WWF Living Planet Centre
The creation of a new multi-purpose headquarters for conservation charity WWF-UK demanded an exemplary scheme with a clear vision, setting the highest standards in whole-life environmental credentials. We worked with architect Hopkins to deliver this award-winning building with its dramatic timber gridshell roof, showcasing lean, sustainable design and rated Outstanding by BREEAM.
With sustainability paramount and long-term flexibility of space also a key requirement, design of the Living Planet Centre building had to work hard to meet WWF-UK’s aspirations and match the charity’s brand values and budget.
Expedition was appointed to provide civil and structural engineering services at an early stage of the project, working with Hopkins to establish the most efficient solution that would deliver the architectural vision, provide office and exhibition space that could be reconfigured if necessary, and contribute to the low-carbon ambitions for the building.
Land donated by Woking Borough Council came with the proviso that the public car parking it accommodated was retained; options involving relocating the parking below ground were dismissed due to their implications for the carbon footprint of the scheme and long-term maintenance, hence the new building had to occupy the space above.
The design is an elegant and rational response to the site constraints, with particular attention paid to creating standardised elements and making choices that improve environmental performance. Its two-storey reinforced concrete frame straddles the car park and the office space is enclosed by a timber diagrid roof with a dramatic span of almost 38m. The roof was manufactured in pieces off site, reducing assembly time and material wastage.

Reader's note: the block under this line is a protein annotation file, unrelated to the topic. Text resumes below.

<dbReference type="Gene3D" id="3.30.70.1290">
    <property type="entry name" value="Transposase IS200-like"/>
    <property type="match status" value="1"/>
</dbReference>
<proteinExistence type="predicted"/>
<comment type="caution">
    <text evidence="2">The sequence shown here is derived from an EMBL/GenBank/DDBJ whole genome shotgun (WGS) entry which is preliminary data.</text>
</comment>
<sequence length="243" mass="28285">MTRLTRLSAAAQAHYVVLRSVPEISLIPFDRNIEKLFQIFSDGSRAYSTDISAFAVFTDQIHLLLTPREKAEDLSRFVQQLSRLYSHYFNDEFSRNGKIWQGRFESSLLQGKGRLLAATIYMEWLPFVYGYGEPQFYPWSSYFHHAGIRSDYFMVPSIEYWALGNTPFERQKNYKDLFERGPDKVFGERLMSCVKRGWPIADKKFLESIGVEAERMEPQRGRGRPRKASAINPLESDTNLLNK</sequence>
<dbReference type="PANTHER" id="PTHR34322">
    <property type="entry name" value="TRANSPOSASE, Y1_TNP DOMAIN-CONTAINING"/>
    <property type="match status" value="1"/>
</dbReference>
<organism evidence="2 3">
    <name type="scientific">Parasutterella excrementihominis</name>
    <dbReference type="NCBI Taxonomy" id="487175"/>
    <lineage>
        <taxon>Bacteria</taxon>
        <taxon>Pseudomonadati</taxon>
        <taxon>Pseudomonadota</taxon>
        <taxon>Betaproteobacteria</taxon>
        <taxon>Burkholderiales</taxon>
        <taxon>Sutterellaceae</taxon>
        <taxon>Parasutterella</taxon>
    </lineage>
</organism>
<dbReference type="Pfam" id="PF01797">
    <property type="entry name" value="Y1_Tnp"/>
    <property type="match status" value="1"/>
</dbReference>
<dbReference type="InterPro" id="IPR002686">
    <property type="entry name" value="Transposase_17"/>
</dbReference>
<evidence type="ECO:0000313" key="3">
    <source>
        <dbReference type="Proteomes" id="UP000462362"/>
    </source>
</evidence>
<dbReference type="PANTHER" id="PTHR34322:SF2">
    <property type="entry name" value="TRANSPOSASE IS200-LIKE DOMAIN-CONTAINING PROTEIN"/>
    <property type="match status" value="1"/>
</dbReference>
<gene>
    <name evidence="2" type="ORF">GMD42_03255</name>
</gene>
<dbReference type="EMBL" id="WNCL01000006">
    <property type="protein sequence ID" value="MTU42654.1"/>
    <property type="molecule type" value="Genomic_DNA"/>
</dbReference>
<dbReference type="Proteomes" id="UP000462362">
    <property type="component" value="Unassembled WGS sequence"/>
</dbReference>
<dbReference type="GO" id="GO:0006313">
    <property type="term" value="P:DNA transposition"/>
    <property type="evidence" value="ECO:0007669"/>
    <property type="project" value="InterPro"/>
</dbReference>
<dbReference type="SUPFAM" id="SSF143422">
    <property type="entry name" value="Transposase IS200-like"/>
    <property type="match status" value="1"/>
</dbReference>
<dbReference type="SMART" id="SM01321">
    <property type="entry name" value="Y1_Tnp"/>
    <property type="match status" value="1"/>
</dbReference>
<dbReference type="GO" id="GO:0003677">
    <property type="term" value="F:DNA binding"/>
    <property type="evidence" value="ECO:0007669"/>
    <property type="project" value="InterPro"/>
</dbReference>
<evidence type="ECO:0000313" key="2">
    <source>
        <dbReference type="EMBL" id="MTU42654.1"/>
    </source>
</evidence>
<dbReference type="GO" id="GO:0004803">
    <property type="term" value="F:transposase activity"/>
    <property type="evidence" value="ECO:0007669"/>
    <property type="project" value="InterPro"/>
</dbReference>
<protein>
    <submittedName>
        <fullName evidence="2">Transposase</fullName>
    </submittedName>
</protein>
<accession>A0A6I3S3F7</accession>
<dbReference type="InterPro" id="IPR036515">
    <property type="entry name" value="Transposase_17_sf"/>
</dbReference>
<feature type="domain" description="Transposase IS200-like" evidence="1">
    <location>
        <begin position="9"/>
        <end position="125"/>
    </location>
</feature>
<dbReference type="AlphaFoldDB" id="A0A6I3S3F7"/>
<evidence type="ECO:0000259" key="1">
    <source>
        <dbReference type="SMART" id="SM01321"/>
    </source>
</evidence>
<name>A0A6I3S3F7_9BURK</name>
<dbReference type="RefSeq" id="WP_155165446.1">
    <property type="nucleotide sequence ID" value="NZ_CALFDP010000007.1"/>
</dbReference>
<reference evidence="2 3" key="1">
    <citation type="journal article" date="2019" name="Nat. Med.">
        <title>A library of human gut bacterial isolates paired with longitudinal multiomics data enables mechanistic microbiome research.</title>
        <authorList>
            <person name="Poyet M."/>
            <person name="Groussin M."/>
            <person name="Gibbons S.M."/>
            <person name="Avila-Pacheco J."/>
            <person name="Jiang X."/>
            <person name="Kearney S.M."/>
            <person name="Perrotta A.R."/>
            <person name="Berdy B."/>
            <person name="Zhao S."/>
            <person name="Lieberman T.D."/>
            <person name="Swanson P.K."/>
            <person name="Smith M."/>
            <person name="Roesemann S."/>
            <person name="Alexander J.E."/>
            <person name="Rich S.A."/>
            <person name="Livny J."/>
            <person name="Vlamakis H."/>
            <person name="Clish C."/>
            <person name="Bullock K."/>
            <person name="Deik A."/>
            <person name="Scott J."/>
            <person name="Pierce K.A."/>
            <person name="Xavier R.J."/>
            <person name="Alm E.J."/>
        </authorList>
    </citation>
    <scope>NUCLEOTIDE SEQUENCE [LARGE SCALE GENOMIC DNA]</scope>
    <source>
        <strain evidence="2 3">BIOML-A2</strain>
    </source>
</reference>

Our contribution to the project’s sustainability focussed on ensuring that the structural forms were as efficient as possible and followed lean design principles, considering thermal mass and aesthetics as well as structural strength. Specification of materials was also a factor; timber was an obvious choice for the roof, and all concrete has 50% of cement replaced by industrial by-product blast-furnace slag and 31% of locally-recycled concrete aggregates. Secondary finishes were eliminated by leaving the building structure exposed, which demanded careful detailing.
To ensure the sustainability strategy was embedded right through the project, the specialist consultant set a ‘carbon budget’ at tender stage, which was monitored alongside the conventional balance sheet and on which the contractor managed to considerably exceed expectations.
Expedition designed a surface drainage system that attenuates runoff through planters and water gardens, creating new habitats and landscaping for the outdoor areas while at the same time treating surface water to a high standard before discharging it to the adjacent canal, a designated Site of Special Scientific Interest.
The overall ambition was to break new ground in carbon emissions reduction and create an exemplar of low-carbon office design. Eight years after completion, its lasting performance as a remarkable workplace was acknowledged when it scooped the Test of Time 2021 award from the British Council for Offices.
It’s a fantastic eco-building that shows not only how it’s possible to use our planet’s resources wisely, but also helps us all connect with the natural world and brings WWF’s vital work around the globe to life for us, right here and now.
Sir David Attenborough